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Janez Potočnik
European Commissioner for Environment
Raw Materials: Not just about economics but physics!
3rd Annual European Raw Materials Conference
Brussels, 19 March 2013
Ladies and gentlemen,
Let me start by welcoming you to the third session of this conference on Raw Materials
which is devoted to one my favourite topics, and one that I have placed at the centre of
my mandate: ‘Resource efficiency and the use of secondary raw materials’. And you will
understand why in a minute.
There is no doubt that raw materials are the life-blood of EU industry. At least 30 million
jobs in the EU depend on access and on the availability raw materials.
But as all of you know, Europe imports most of its raw materials, and this makes
Europe’s industry very dependent on international markets to secure the raw materials it
requires. And today these markets have become a place of fierce competition that
involves both the developed countries and the fast growing emerging economies.
What does this mean for our industry?
Well, the combination of increasing global demands, pressures on resources and
Europe's import-dependency, means that European companies have to pay a lot more
than they used to for the relative cost of resources, such as materials and energy. 75 %
of European businesses have experienced an increase in material costs in the past five
years. And 87 % of European companies said that they expected the costs of their
material inputs to continue to increase in the medium term.
This trend is clearly undermining Europe's competitiveness. We cannot reduce our
dependency by producing ourselves more resources, because this is just not feasible.
But what we can do, is make better use of what we have and what we buy from other
countries: What we can do, is promote a more efficient use of the raw materials we
have, and where possible recycle and reuse.
This is why I have placed ‘Resource efficiency’ at the centre of my mandate as European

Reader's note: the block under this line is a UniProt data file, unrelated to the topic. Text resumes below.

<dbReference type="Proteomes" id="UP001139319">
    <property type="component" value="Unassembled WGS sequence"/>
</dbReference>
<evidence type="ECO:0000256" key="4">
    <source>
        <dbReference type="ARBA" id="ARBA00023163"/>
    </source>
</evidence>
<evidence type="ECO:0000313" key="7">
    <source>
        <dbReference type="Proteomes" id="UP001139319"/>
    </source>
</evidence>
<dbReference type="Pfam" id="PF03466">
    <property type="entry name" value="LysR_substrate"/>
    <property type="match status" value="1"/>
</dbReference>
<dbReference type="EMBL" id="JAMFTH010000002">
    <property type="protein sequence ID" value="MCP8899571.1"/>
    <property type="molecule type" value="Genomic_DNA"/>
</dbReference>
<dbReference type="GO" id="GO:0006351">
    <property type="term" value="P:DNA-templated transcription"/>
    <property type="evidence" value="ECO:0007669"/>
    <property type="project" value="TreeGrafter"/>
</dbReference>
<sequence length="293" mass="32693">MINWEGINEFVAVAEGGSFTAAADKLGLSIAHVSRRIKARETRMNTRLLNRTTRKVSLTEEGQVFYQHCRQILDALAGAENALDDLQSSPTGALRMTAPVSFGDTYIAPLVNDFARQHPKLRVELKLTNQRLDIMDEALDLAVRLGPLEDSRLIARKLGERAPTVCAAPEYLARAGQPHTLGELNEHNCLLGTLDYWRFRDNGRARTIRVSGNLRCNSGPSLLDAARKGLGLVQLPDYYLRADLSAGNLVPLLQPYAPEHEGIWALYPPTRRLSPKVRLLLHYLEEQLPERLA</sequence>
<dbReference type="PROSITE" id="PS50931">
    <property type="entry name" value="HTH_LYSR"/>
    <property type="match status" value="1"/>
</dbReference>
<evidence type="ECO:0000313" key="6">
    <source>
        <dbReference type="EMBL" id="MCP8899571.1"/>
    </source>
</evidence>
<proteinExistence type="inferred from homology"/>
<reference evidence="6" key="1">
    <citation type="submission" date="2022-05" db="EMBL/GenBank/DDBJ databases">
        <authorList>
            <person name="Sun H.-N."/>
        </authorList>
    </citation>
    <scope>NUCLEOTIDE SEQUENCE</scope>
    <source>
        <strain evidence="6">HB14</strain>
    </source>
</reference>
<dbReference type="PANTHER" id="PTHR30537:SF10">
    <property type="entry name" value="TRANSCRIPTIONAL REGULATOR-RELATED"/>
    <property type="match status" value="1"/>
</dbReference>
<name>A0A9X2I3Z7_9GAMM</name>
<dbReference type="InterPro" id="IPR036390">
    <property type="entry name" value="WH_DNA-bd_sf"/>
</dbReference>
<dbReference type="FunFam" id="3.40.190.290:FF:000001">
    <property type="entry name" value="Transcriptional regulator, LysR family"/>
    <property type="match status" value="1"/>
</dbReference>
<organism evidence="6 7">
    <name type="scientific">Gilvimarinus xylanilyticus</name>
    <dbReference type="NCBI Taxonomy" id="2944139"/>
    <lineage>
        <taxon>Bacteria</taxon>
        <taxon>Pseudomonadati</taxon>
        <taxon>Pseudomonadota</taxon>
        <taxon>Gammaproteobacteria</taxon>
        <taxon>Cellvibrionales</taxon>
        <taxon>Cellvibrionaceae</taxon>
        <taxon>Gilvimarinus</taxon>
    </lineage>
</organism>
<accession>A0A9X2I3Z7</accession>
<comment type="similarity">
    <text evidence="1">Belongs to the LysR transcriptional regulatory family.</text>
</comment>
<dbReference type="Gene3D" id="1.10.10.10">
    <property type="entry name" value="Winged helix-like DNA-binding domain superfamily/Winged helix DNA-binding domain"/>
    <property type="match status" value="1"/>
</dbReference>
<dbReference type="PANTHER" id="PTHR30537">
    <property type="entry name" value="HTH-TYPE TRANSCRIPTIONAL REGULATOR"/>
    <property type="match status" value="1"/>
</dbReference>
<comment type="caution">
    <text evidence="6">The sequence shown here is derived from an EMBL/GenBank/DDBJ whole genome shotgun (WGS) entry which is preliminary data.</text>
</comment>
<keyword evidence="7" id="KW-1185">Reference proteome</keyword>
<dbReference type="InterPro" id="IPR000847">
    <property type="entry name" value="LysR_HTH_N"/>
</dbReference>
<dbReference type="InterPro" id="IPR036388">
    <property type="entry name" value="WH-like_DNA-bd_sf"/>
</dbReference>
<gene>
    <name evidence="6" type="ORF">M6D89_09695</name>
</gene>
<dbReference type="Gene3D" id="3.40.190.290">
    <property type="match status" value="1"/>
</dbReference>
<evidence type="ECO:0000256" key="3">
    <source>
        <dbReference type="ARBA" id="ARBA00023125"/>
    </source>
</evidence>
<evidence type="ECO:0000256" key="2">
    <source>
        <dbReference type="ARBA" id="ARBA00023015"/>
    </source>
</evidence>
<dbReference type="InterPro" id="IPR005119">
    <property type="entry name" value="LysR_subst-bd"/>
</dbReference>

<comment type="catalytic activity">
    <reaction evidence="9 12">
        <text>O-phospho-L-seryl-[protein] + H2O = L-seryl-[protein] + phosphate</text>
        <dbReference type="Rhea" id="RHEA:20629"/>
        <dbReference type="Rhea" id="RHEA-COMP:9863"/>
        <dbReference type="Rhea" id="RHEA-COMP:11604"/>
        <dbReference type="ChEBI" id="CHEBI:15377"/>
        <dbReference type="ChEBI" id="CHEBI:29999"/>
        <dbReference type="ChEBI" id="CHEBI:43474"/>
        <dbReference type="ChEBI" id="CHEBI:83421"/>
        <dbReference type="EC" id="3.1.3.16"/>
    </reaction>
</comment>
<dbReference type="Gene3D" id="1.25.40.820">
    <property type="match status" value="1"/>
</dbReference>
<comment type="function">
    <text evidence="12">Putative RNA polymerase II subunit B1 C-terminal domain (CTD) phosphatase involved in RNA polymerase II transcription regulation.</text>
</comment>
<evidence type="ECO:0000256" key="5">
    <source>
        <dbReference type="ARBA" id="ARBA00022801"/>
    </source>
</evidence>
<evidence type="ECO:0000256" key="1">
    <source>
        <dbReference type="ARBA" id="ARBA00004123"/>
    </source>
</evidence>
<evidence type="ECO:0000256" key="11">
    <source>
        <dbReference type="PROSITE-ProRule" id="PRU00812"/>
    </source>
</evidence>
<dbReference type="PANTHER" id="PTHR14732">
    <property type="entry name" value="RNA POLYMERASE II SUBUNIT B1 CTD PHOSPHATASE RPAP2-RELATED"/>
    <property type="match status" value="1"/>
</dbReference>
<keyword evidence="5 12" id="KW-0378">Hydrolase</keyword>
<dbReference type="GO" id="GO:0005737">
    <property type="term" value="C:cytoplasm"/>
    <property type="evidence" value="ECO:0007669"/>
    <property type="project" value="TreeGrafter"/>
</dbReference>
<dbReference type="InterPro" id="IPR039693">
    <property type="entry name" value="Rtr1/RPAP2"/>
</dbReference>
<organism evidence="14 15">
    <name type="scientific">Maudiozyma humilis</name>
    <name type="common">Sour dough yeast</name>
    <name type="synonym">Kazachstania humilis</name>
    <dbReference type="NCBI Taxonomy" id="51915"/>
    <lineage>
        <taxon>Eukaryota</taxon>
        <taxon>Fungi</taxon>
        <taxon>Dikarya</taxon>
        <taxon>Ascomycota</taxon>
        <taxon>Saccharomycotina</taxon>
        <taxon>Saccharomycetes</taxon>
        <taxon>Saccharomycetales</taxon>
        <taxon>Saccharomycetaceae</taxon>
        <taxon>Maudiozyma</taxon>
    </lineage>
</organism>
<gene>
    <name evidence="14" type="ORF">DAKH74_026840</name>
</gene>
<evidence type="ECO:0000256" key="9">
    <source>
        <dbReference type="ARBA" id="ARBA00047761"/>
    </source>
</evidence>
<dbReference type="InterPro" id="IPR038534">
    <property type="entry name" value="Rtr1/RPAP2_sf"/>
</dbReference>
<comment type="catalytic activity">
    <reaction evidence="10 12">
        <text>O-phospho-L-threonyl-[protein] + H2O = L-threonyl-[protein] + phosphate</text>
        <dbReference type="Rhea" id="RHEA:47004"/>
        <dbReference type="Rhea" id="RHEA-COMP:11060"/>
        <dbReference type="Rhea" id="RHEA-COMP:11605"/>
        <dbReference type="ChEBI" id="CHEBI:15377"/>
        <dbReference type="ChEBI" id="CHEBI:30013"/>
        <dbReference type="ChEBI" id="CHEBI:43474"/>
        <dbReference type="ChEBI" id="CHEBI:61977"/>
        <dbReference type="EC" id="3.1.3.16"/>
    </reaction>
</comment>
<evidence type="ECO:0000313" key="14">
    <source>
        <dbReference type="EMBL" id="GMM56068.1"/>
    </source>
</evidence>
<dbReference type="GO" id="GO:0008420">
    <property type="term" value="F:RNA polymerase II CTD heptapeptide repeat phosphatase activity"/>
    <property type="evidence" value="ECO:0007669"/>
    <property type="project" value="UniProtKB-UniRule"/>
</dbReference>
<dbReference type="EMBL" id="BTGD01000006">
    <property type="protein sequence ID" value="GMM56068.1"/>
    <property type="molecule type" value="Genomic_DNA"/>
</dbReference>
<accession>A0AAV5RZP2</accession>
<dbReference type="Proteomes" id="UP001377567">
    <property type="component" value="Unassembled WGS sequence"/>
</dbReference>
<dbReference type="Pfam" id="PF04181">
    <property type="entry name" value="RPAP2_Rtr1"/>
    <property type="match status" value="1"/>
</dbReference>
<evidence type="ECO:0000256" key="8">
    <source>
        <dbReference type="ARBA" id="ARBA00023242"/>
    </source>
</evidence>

Resource efficiency is a key element of a successful strategy for future competitiveness.
It is not simply about protecting the environment. Through resource efficiency policies,
we can reduce our import dependency, create new business opportunities, make Europe
an attractive place for industrial investment and bring European companies to the
forefront in innovation. And yes, at the same time we address negative environmental
and social impacts associated with raw material extraction and production.
In an era marked by unprecedented population growth, increased consumption and
production and an increasing exploitation and scarcity of natural resources, including raw
materials… We need to have a comprehensive approach, which combines better use of
natural resources, secures fair access to global resources and improves resource
I was very encouraged to see the support of industry for the Roadmap to a Resource
Efficient Europe and the readiness of a number of individual companies, as well as
business organisations, to work together to advance the life-cycle approach and closedloop economy. The industry has rightly understood its key role in the transition to a
resource efficient economy, confirming that resource efficiency… does not mean deindustrialisation… on the contrary. Resource efficiency has a strong business case;
Resource efficiency can contribute to competitiveness, both in the short-term by cutting
costs for business, and in the long-term by responding strategically to rising resource
prices and risks of supply shocks.
The analysis of our 2012 Competiveness Report found that "Eco-innovating firms are, on
the whole, more successful than conventional innovators".
Our analysis shows potential gains for businesses of between 3 % and 8 % of